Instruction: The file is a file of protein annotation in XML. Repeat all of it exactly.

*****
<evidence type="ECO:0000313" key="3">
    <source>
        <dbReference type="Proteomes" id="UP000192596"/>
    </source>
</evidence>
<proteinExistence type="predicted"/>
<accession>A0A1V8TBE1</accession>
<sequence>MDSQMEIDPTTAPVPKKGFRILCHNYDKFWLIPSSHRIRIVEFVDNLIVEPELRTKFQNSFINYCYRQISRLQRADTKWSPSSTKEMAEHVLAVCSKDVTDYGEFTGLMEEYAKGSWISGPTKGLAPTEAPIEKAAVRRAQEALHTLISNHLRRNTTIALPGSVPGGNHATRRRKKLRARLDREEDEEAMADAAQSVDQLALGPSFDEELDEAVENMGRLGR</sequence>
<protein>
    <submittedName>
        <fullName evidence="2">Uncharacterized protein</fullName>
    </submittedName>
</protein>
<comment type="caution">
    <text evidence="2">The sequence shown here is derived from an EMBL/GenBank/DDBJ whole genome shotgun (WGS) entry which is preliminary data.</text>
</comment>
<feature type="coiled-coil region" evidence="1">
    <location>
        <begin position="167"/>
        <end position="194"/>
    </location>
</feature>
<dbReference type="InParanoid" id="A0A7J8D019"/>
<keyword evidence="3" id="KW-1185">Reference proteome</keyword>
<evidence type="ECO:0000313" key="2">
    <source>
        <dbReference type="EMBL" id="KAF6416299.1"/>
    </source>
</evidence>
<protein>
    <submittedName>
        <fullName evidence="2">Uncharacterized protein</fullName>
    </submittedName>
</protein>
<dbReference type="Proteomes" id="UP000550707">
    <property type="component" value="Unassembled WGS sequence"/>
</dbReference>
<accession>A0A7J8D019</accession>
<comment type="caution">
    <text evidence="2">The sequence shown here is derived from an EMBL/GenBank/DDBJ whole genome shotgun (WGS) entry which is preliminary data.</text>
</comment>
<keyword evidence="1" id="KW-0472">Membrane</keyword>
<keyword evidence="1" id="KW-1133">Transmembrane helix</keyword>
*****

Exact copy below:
<evidence type="ECO:0000313" key="3">
    <source>
        <dbReference type="Proteomes" id="UP000192596"/>
    </source>
</evidence>
<proteinExistence type="predicted"/>
<accession>A0A1V8TBE1</accession>
<sequence>MDSQMEIDPTTAPVPKKGFRILCHNYDKFWLIPSSHRIRIVEFVDNLIVEPELRTKFQNSFINYCYRQISRLQRADTKWSPSSTKEMAEHVLAVCSKDVTDYGEFTGLMEEYAKGSWISGPTKGLAPTEAPIEKAAVRRAQEALHTLISNHLRRNTTIALPGSVPGGNHATRRRKKLRARLDREEDEEAMADAAQSVDQLALGPSFDEELDEAVENMGRLGR</sequence>
<protein>
    <submittedName>
        <fullName evidence="2">Uncharacterized protein</fullName>
    </submittedName>
</protein>
<comment type="caution">
    <text evidence="2">The sequence shown here is derived from an EMBL/GenBank/DDBJ whole genome shotgun (WGS) entry which is preliminary data.</text>
</comment>
<feature type="coiled-coil region" evidence="1">
    <location>
        <begin position="167"/>
        <end position="194"/>
    </location>
</feature>
<dbReference type="InParanoid" id="A0A7J8D019"/>
<keyword evidence="3" id="KW-1185">Reference proteome</keyword>
<evidence type="ECO:0000313" key="2">
    <source>
        <dbReference type="EMBL" id="KAF6416299.1"/>
    </source>
</evidence>
<protein>
    <submittedName>
        <fullName evidence="2">Uncharacterized protein</fullName>
    </submittedName>
</protein>
<dbReference type="Proteomes" id="UP000550707">
    <property type="component" value="Unassembled WGS sequence"/>
</dbReference>
<accession>A0A7J8D019</accession>
<comment type="caution">
    <text evidence="2">The sequence shown here is derived from an EMBL/GenBank/DDBJ whole genome shotgun (WGS) entry which is preliminary data.</text>
</comment>
<keyword evidence="1" id="KW-0472">Membrane</keyword>
<keyword evidence="1" id="KW-1133">Transmembrane helix</keyword>